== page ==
Kansas City has seen several beloved record stores come and go: Recycled Sounds, the Music Exchange, Capers Corner, Village Records among them. What did you know about that history?
I had been to each of those record stores. Recycled Sounds was my favorite, but I always felt very self-conscious in all records stores. I never felt cool enough to be in there, which is the opposite of how I wanted people to feel in my store. I wanted to exactly not be the High Fidelity image. And so, I didn’t really let past records stores guide me. I wanted to carry on the in-store show tradition that wasn’t really happening in Kansas City at the time, and “New Release Day,” also not a thing at the time. Other than that, I wanted it to feel different.
Knowing now what you didn’t know then, what, if anything, would you do differently?
I would have opened in a bigger space. Having to expand one year later, then triple again the year after that, was expensive. But I love our block and our landlord, Tom Platt, and I wouldn’t have wanted to miss that. I also would not have listened to all the people who dismissed me for not being one of the “record guys.” I underestimated myself at the beginning, and when I got over not being from that culture, my job became immensely more fun.
Like most industries and businesses in our culture, yours is dominated by men. How often do you confront gender bias?
Gender bias works both for and against me daily. Men who ask me to speak to the owner, men who like to say, “I bet you don’t even know who (fill in the blank) is,” and I’m like, “Sir, I bought that record so you could buy it, so, yeah. I know.”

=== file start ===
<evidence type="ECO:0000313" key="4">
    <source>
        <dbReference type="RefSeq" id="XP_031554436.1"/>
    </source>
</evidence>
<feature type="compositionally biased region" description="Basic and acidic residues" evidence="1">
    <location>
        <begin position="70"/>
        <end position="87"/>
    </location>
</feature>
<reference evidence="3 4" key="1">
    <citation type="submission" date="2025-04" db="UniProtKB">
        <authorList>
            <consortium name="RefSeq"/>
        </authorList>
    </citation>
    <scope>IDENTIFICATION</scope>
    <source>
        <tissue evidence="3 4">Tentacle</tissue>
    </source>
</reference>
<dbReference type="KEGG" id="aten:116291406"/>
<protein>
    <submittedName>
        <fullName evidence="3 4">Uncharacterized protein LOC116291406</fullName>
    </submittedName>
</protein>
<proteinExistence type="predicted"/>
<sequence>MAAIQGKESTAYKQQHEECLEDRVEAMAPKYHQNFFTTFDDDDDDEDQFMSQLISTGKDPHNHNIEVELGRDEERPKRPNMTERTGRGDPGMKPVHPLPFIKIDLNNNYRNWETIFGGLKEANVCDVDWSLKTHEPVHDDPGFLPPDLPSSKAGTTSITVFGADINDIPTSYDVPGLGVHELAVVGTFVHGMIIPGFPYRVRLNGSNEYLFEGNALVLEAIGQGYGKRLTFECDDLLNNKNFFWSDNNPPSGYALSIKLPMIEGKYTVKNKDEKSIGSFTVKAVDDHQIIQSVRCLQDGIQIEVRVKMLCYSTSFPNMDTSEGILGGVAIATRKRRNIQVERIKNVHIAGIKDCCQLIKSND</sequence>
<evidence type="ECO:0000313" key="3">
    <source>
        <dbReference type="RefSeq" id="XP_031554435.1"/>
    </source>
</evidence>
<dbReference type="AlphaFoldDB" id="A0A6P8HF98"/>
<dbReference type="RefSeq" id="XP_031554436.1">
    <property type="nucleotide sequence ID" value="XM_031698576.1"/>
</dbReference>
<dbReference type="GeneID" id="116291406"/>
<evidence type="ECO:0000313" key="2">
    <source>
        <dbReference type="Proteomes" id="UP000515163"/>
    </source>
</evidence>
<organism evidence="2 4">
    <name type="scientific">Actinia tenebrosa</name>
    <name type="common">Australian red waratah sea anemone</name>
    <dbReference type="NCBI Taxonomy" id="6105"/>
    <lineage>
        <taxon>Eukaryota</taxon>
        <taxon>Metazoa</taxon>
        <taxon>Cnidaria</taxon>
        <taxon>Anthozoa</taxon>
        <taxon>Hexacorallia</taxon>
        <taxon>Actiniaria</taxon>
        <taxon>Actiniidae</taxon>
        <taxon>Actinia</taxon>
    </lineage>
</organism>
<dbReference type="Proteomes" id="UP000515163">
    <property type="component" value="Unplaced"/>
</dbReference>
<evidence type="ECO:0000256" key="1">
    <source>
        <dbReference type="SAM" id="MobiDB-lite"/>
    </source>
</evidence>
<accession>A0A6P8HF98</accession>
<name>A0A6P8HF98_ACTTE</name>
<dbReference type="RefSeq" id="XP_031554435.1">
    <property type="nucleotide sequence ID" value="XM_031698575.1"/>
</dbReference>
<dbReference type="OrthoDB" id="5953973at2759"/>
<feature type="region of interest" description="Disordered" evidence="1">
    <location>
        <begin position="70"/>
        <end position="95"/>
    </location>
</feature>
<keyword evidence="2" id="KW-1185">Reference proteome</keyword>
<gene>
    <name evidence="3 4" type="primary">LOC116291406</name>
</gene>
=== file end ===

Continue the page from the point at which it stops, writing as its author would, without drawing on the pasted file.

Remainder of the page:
But it works for me, too, because the perception is that women can be more heart-on-their-sleeves, and I can create a home and a family at the store. Men can absolutely do this, too, but it’s expected of women, so there’s less resistance. And probably most importantly, the composition of vinyl nation is changing. And I’m here for it. Women buy vinyl, kids buy vinyl, families buy vinyl: The stereotype is dissolving, and I’m proudly here to help that dissolution.
How has the pandemic affected your business?
People are home more, and for many of us our turntables have never been more important. It’s an escape and an outlet and an activity. So in that sense, I’m lucky as a small-business owner.
However, you can never recoup being closed for two months, for needing to shorten hours, for having to limit the amount of people in your building at one time, for alienating the customers who won’t wear masks or properly wear masks, for the decrease in service we’re forced into in order to leave six feet of distance between us and customers. Until the vaccine makes things easier, “Safety is the new service” is our new mantra. I can only hope that keeping people safe will keep them coming back.